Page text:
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September 22, 2018

Small Business Advice

Retirement plan options for small businesses

Gray Poehler | 6/4/2017

Q: I have decided to offer my employees a company sponsored retirement plan. Can you explain the available options?

A: You are wise to offer this benefit to your employees. In addition to health insurance, a retirement plan is a great way to maintain and show your appreciation to loyal workers. It also enables you, the employer, to make the most of your business assets, including immediate tax deductions for employer contributions.

In researching your question I found numerous articles on the subject of retirement plans for small businesses. The following are excerpts from those articles.

Basically, there are four types of retirement plans that small-business owners might consider:

A Simple IRA allows employees to contribute a percentage of their salary up to $12,500 in 2017. If the employee is age 50 or over they may contribute an additional $3,000. Employers can either match employee contributions dollar for dollar, up to 3% of their wages or make a fixed contribution of 2% of pay for all eligible employees.

Simplified Employee Pension Plan allows employers to set up a type of individual retirement account, known as a SEP IRA, for themselves and their employees. Employers must contribute a uniform percentage of pay for each employee, limited to 25% of employee’s annual salary or $54,000, whichever is less for year 2017. Businesses are not required to make contributions every year, thus allowing some flexibility when business conditions vary. SEP plans can even be started by self-employed individuals.

401(k) Plans have become a widely accepted savings vehicle for small businesses and allow employees to contribute a portion of their own incomes towards their retirement. The employee contributions -- not to exceed $18,000 in 2017 -- reduce the participant’s pay before income taxes. If the employee is age 50 or over they may contribute an additional $6,000. The employer may offer to match a certain percentage of the employee’s contribution. While more complex, 401(k) plans offer higher contribution limits than Individual or Simple IRAs.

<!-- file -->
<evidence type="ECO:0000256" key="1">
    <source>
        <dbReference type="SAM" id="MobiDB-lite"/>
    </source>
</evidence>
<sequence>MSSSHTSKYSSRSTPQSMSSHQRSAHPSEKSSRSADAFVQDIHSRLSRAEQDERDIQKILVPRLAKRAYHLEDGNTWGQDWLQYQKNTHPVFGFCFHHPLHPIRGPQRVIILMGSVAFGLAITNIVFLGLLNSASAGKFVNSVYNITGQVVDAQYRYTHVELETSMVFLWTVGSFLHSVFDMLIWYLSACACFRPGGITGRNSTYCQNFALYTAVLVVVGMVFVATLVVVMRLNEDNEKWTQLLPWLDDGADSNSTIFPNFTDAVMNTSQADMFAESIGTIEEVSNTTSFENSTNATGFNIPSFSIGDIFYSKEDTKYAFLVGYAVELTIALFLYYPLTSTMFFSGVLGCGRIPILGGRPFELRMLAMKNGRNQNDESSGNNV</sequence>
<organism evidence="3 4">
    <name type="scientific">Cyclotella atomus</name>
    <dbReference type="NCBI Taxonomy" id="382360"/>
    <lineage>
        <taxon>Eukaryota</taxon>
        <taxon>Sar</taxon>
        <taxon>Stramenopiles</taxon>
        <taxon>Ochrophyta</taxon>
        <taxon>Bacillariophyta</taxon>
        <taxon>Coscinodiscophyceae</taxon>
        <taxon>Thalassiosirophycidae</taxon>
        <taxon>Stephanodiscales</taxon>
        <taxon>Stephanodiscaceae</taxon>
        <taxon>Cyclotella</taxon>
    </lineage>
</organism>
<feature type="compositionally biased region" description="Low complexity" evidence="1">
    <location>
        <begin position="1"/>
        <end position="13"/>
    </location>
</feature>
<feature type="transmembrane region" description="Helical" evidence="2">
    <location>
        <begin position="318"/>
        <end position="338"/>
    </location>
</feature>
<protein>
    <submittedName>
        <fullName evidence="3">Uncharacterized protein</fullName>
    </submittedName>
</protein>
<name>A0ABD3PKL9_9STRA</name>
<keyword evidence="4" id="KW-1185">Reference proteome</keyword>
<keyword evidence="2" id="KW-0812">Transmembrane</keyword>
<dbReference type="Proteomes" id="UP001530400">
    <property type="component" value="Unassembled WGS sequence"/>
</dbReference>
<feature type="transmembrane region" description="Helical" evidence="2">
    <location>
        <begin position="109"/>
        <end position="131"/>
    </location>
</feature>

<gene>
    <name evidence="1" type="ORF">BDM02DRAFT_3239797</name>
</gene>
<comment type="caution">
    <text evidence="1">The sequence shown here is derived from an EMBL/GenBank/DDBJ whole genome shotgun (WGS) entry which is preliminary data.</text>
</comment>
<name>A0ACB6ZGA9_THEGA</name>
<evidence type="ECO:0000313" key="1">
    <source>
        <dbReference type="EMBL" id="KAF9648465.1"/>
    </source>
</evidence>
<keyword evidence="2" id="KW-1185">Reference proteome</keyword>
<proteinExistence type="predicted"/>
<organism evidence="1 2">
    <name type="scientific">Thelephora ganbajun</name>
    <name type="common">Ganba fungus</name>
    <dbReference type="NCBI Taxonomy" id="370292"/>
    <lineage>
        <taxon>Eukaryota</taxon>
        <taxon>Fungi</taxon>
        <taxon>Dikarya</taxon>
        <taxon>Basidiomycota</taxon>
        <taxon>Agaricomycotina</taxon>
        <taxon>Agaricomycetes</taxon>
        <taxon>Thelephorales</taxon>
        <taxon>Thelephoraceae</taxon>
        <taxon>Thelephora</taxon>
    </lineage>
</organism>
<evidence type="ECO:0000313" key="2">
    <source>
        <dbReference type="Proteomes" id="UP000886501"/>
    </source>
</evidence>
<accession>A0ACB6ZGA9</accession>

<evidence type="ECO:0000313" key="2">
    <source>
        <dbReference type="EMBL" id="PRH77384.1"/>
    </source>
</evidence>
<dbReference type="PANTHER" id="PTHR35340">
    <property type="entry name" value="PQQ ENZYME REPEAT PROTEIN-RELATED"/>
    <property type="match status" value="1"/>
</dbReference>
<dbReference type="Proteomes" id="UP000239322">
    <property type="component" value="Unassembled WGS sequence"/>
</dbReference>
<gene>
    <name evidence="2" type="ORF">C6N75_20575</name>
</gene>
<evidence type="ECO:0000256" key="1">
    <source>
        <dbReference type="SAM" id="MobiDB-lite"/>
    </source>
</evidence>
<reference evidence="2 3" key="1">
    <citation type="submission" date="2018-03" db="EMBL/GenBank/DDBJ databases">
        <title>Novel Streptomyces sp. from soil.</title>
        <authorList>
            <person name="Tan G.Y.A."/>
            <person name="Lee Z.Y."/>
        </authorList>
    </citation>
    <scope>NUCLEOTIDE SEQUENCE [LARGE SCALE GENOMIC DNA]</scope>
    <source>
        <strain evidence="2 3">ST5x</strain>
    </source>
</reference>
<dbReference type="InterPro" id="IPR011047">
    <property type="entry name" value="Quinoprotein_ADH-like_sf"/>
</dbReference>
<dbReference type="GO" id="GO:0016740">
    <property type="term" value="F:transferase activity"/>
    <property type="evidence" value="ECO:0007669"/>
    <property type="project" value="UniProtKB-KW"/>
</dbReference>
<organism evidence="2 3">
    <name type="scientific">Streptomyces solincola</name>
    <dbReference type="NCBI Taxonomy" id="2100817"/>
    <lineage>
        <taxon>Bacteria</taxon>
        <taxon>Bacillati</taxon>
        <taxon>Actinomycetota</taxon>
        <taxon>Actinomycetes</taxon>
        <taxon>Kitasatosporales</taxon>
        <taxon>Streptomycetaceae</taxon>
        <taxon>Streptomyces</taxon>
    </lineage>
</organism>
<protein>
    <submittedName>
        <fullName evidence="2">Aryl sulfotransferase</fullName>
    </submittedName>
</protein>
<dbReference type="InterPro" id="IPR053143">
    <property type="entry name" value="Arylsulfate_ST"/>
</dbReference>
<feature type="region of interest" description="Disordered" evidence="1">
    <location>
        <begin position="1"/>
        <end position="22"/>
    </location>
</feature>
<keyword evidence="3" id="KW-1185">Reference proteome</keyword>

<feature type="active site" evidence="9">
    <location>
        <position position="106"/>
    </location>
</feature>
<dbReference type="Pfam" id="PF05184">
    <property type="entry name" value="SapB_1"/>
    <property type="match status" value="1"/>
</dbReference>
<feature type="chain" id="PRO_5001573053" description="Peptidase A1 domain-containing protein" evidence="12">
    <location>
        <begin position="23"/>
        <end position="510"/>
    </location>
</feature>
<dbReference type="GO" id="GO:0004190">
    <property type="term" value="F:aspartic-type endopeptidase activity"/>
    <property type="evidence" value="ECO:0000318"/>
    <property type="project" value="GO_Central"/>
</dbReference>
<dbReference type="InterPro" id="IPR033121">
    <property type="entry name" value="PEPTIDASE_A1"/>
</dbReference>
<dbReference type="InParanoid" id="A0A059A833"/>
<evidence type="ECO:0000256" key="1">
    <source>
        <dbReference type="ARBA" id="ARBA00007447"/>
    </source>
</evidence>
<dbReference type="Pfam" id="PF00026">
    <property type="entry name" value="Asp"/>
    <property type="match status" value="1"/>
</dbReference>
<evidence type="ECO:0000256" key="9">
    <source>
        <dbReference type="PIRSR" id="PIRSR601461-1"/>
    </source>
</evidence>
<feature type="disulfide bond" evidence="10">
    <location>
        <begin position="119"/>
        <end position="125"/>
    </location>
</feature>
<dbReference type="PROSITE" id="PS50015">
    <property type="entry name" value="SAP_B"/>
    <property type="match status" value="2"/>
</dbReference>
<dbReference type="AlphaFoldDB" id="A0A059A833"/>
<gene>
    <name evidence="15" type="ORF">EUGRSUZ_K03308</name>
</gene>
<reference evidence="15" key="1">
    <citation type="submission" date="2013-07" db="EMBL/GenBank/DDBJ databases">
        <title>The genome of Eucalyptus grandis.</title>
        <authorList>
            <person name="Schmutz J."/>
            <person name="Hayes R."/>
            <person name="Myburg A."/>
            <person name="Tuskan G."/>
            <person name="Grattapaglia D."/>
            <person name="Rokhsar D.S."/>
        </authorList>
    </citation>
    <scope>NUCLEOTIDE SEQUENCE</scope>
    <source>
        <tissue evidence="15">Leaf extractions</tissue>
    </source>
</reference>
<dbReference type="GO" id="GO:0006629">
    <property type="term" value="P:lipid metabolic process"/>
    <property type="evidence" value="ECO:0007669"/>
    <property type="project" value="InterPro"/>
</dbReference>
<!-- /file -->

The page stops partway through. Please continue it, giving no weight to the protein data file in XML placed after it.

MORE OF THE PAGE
Profit Sharing Plans are unrelated to any amount the employee chooses to contribute and are well suited for businesses with uncertain of fluctuating profits. They can include options such as length of service requirements, vesting schedules and plan loans that are not available under SEP plans. Contributions may range up to 25% of eligible employee’s compensation, to a maximum of $54,000 per employee in 2017. Contributions need not be the same percentage for all employees and cannot exceed 25% of the total compensation of the employees participating in the plan.

You are advised to seek the advice of a qualified CPA or tax attorney in implementing any of these retirement plan options.

Gray Poehler is a volunteer with the Naples Chapter of SCORE.

A SCORE counselor since 2005, Gray Poehler owned and operated an independent insurance agency with 20 employees and two locations. He has earned the Certified Insurance Counselor designation and is familiar with both personal and commercial property and casualty insurance. Areas of expertise include: Business Finance and Accounting; Business Strategy and Planning; Business Operations; Human Resources and Internal Communications; Sales, Marketing and Public Relations.

To learn more about management issues of small businesses, contact the SCORE office nearest you.

Tags: Florida Small Business

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